« Reflecting on knowledge spaces | Main | Patterns on patterns »

December 10, 2005

TrackBack

TrackBack URL for this entry:
http://www.typepad.com/services/trackback/6a00d8341f9c0c53ef00e550713d188834

Listed below are links to weblogs that reference RCA as a knowledge practice:

Comments

Ashley Bowers

To learn from ones mistakes is always important but to celebrate them to me is not!

cindy

IMHO, RCA should not be just for near-missed, failure etc. It should be a standard procedure at the end of any project. It we do that it will become part of the process (of any project or happenings) therefore 'blame' would not be the focus of RCA.

Even the most perfect 'project' can be improved.

Harold Jarche

Sounds very much like aviation safety investigations. The aim is to learn, not cast blame.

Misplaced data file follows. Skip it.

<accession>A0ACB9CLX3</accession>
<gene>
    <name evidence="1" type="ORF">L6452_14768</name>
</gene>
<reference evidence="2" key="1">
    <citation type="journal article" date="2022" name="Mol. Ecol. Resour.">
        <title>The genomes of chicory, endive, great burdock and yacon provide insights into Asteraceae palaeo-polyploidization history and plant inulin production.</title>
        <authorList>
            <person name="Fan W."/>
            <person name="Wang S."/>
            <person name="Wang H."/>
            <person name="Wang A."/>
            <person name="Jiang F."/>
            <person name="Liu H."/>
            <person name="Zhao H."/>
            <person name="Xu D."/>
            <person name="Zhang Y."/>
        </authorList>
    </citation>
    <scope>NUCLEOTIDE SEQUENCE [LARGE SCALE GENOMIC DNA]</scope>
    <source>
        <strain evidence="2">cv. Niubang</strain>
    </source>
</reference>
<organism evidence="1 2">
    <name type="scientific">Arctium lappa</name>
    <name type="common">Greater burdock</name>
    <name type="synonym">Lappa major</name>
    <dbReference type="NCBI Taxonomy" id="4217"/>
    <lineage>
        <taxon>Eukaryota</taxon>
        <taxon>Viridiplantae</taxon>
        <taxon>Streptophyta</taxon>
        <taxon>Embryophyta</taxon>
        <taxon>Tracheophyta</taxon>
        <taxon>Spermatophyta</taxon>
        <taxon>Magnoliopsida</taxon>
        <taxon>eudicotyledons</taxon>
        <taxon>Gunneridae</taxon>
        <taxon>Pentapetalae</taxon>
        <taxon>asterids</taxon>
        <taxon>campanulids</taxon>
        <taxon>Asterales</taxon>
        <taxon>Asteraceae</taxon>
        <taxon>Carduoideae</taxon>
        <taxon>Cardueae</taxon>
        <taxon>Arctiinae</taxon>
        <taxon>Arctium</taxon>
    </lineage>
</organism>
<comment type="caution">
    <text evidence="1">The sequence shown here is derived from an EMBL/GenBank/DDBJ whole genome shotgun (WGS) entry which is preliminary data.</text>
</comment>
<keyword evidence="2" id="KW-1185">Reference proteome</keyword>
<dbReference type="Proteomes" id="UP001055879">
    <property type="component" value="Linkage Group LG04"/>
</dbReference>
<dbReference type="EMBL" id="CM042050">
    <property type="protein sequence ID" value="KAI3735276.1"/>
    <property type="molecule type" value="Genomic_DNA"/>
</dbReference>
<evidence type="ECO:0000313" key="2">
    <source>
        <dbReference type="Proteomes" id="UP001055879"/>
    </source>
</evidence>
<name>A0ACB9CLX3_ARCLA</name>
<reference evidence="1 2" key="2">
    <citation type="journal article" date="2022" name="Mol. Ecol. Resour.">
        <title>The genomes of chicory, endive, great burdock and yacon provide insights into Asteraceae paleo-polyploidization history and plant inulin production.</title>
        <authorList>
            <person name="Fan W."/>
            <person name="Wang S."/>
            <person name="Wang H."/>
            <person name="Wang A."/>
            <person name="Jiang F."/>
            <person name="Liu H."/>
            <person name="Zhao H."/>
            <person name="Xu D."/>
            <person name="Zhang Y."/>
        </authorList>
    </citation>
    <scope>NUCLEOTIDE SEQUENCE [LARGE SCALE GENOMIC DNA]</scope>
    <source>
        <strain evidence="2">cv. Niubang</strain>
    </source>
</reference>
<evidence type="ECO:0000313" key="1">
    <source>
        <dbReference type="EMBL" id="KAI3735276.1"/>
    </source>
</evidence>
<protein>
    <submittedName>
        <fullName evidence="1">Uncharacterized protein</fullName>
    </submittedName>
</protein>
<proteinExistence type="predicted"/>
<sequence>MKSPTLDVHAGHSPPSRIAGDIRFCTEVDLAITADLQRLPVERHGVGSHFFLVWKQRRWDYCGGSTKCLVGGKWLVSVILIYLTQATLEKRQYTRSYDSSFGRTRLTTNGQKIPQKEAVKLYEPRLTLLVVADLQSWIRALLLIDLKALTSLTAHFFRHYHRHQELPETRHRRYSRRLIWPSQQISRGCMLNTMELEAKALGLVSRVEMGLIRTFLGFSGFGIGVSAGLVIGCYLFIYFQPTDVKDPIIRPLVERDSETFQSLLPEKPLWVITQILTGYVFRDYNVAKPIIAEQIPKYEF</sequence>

Shawn Callahan

This post is timely for me Denham. I'm working on a narrative approach to lessons learning at the momemt and coming to the conclusion that the logical-scientific approach of attempting to eek out the causes of a mistake only reinforces defensive reasoning. This in turn masks there real causes.

While I think it is important to answer these questions posed above I think the group needs to revisit the stories which describe what happened. Through the detail generalities emerge and evidence (anecdotal) is available.

I've just finished reading a couple of interesting papers which explore the idea of learning from failure. Both come to the conclusion that it is very difficult to do because of defensive behaviuor. But both papers assume a logical-scietific investigation. You may have seen what I wrote about the narrative vs. logical-scientific (http://www.anecdote.com.au/archives/2005/12/balancing_narra.html).

1. Baumard, P. and W. Starbuck, H., Learning from Failures: Why It Might Not Happen. Long Range Planning, 2005. 38: p. 281-289.

1. Argyris, C., Teaching Smart People How to Learn. Harvard Business Review, 1991. May-June.

The comments to this entry are closed.